This should make you think twice about those games you loved as a child.
I don’t think there’s much of a mystery as to why some classic games are re-released on modern consoles. Often, the time-tested (and mother-approved!) games of yesteryear that make it to the download space are well-deserving, and usually see a nice following of fans. Big-name and lesser-known games alike get their day in the sun when the sky of server space is the only limit. It gets me a little giddy when games like Frogger, Mr. Driller, and Virtual ON get their moment in the sun (even if I feel like the only person playing them). But in the world of old-school gaming, we tend to forget that some games are just better left to the past.
[image1]Enter Final Fight: Double Impact, with both Final Fight (the arcade version) and its companion in this bundle, Magic Sword. I don’t know why they chose to put Magic Sword along with Final Fight… maybe since it’s not very famous? Or because they wanted to make money on a game no one really remembers? Seriously, I’ve been around and playing for decades and never heard of it before.
Final Fight, the “classic” side-scrolling brawler, is here in all its arcade glory, ready to take your head off. Take control over one of the three main fighters – Guy, Cody, and Haggar, who have all since moved on to successful fighting game careers (Guy and Cody more than Haggar) – and tear through the Mad Gear Gang to save Haggar’s kidnapped daughter. This is the arcade version, so it is pretty for a game released in 1989, but that’s about it; otherwise, it’s still as frustrating as it’s ever been.
Honestly, nearly every game in this genre has some difficulty with how many characters can beat the tar out of you on a single screen (not to mention the bosses that make the floods seem like a Swedish massage), but this might take the cake. When one of the Achievements is “Play through without continuing 18 times”, maybe it’s time to back off a tad.
[image2]Magic Sword, also included, is the same basic concept but with weaker execution. You take command of a small warrior with a big sword (which he sharpens vigorously once or maybe twice a day if he isn’t too sore) who’s been burdened with the task of climbing to the top of a tower to dispatch the evil God at the summit. At that summit is a Dark Orb, which holds all of the evil power of the world. It’s similar to Final Fight in that it’s a flood of bad guys that all feel more than a little cheap with their attacks but a lack movement.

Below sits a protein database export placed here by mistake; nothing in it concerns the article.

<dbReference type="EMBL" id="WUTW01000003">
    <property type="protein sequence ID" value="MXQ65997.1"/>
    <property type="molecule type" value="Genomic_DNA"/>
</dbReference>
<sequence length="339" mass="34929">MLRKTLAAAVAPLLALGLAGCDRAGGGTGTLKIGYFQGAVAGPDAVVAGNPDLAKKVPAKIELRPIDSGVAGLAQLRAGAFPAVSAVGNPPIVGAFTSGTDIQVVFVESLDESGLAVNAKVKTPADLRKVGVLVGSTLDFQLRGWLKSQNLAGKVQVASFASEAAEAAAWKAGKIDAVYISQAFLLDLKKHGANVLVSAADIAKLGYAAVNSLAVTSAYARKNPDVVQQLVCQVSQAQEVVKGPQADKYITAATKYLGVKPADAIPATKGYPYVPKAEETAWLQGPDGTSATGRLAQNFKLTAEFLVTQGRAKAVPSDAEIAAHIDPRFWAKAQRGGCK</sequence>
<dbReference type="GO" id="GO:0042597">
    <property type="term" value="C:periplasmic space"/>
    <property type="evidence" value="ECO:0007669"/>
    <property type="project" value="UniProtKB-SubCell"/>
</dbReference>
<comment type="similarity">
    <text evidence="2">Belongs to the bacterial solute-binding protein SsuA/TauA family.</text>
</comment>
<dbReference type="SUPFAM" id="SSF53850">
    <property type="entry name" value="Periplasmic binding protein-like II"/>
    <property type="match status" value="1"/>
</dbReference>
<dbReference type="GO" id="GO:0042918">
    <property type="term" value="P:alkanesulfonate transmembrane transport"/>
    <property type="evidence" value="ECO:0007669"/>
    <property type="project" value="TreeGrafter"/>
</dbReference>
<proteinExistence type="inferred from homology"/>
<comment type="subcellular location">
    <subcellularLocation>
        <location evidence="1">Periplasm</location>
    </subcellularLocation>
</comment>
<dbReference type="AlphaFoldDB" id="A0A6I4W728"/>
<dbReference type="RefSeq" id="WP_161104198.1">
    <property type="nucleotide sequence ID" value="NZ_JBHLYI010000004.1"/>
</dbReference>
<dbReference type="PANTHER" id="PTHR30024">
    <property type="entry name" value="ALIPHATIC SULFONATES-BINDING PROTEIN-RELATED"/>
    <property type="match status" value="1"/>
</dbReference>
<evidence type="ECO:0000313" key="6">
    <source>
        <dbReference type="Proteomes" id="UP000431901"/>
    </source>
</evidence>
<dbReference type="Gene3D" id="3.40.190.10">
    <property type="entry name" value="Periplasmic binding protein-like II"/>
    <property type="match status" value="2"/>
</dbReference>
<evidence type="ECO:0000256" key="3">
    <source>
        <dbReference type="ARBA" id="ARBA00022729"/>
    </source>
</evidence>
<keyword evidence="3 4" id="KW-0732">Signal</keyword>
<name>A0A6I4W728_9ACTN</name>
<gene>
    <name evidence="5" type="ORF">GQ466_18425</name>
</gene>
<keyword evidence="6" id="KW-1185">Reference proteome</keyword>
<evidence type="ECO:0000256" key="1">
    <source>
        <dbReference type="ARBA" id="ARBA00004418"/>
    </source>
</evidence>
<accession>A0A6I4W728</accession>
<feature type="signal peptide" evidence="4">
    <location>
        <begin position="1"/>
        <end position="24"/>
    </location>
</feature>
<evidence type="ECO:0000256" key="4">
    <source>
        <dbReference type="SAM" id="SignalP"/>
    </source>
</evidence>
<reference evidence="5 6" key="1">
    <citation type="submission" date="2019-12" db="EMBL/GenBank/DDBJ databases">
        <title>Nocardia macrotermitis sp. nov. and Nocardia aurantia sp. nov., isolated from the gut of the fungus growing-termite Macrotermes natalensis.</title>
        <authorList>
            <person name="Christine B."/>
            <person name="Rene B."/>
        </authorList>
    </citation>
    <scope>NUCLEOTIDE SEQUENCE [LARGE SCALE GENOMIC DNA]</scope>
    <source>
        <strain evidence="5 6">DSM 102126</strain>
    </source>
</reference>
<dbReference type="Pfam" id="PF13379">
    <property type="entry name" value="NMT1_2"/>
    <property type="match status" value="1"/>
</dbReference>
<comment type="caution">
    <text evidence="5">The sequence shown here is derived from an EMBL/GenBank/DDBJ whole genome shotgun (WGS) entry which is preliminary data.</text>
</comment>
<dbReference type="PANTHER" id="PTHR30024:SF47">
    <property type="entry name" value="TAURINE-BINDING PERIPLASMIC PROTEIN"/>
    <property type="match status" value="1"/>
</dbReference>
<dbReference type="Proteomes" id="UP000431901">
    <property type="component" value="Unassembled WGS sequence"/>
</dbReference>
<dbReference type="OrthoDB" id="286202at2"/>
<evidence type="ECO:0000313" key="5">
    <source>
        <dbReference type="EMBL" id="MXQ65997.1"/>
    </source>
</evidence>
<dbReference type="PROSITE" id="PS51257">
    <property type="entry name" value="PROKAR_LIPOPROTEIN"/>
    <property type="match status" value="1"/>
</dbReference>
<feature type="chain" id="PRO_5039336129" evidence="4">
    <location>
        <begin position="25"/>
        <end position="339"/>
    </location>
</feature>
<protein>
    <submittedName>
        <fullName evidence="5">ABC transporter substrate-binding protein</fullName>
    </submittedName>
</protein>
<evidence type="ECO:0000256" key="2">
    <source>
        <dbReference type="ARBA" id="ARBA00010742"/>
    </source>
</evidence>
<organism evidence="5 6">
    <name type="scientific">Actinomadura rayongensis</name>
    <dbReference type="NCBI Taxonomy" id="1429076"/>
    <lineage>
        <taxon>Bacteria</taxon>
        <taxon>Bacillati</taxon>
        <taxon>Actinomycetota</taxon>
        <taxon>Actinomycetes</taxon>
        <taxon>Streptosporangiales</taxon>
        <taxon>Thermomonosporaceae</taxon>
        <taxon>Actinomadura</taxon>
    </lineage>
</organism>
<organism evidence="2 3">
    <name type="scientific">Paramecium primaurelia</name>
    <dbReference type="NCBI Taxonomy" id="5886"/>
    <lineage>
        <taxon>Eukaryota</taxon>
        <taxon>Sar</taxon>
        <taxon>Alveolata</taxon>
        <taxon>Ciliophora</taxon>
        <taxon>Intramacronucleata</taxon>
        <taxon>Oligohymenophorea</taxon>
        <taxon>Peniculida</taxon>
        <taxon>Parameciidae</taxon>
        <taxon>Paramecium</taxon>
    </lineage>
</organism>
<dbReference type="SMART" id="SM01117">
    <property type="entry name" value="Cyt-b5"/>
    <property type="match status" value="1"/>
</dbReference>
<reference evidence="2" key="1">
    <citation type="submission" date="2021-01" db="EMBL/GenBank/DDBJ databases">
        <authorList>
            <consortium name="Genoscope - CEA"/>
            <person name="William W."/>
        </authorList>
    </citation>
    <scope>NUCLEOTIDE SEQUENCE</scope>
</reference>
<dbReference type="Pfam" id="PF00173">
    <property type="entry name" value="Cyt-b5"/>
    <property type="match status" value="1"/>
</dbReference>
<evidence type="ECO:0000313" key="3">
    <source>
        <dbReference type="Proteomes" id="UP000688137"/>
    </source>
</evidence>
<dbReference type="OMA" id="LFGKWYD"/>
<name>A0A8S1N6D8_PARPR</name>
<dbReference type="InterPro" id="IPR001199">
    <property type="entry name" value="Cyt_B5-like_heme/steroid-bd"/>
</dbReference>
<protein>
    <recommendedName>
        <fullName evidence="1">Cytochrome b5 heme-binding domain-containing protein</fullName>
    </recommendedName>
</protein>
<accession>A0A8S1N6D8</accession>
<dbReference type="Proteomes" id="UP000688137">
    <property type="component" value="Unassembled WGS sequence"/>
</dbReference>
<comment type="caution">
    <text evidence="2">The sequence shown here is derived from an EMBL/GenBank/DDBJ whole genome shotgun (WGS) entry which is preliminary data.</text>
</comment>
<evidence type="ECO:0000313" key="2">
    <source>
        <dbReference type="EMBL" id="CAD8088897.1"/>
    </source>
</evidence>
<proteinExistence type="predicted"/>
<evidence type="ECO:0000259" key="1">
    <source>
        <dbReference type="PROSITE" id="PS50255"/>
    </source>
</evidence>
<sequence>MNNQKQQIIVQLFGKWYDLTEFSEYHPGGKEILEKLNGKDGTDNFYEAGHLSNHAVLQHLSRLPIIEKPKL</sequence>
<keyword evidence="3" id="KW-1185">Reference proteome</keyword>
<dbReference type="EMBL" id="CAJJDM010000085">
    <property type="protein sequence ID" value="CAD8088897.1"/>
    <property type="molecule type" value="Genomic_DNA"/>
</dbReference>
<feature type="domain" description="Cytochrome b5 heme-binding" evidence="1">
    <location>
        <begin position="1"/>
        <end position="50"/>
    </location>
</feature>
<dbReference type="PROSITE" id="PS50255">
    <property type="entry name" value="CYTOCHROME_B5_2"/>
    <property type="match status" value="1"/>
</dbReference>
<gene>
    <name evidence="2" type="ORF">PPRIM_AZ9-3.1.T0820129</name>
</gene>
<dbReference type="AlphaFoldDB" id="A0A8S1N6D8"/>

Even with the ability to move around each area, the space still feels limited to the most primitive of side-scrolling movement. And to top it off, each level feels remarkably similar; sometimes it’s fire, sometimes it’s water. and sometimes it’s spikes, but most of the later stages have those gaps in the floor that’ll hurt you, with the same enemies getting your way. That’s really it. Keep going up, and keep hitting stuff. And when they keep coming, you’ll keep fighting them. It’s more traditional, in that it’s just not interesting, with one of the most bland, generic, boring stories I’ve ever heard to give a video game some kind of premise.
All these titles really do is show how much the genre has advanced since, well, them. I mean, here you’re beating up copious amounts of palette swaps, racial stereotypes, celebrity knock-offs, and
women girls that look like they just left the set of a Whitesnake video. As a child I would watch them cross the screen and think, “Hey, that’s weird. Why is that girl pulling up her shirt as she’s punched in the face?” Now , I actually recognize what’s wrong with the picture, seeing the same fat guy that just had a different color of suspenders and pale skin charge at me with a bald head and Fu Manchu ‘stache. Thankfully, this has (mostly) gone from the gaming realm as we’ve gotten more “mature”.
[image3]While the games aren’t much to speak of, the extras are kind of interesting. Of course, there’s fan art and concept art, but playing through Final Fight even earns you the opportunity to – get this – watch the Final Fight episode from the Street Fighter animated TV show! You can witness the awesome (read: uncomfortably cheesy) animation in all of its grainy, pixilated glory. It makes me long for the days of the original TMNT cartoons and Samurai Pizza Cats. *le sigh*
Also, the look of the interface is really, really cool. You’re shown both games, complete with arcade cabinet, in the game’s setting… a graffiti-covered alley for Final Fight, and a mystical… umm, fantasy spot for Magic Sword.
If I were giving a grade on presentation, the marks would be higher. But since I actually have to play through the games, I have to take a not-so-pleasant trip down memory lane. Oh look, some game didn’t pick up after themselves, and I’ve stepped in it.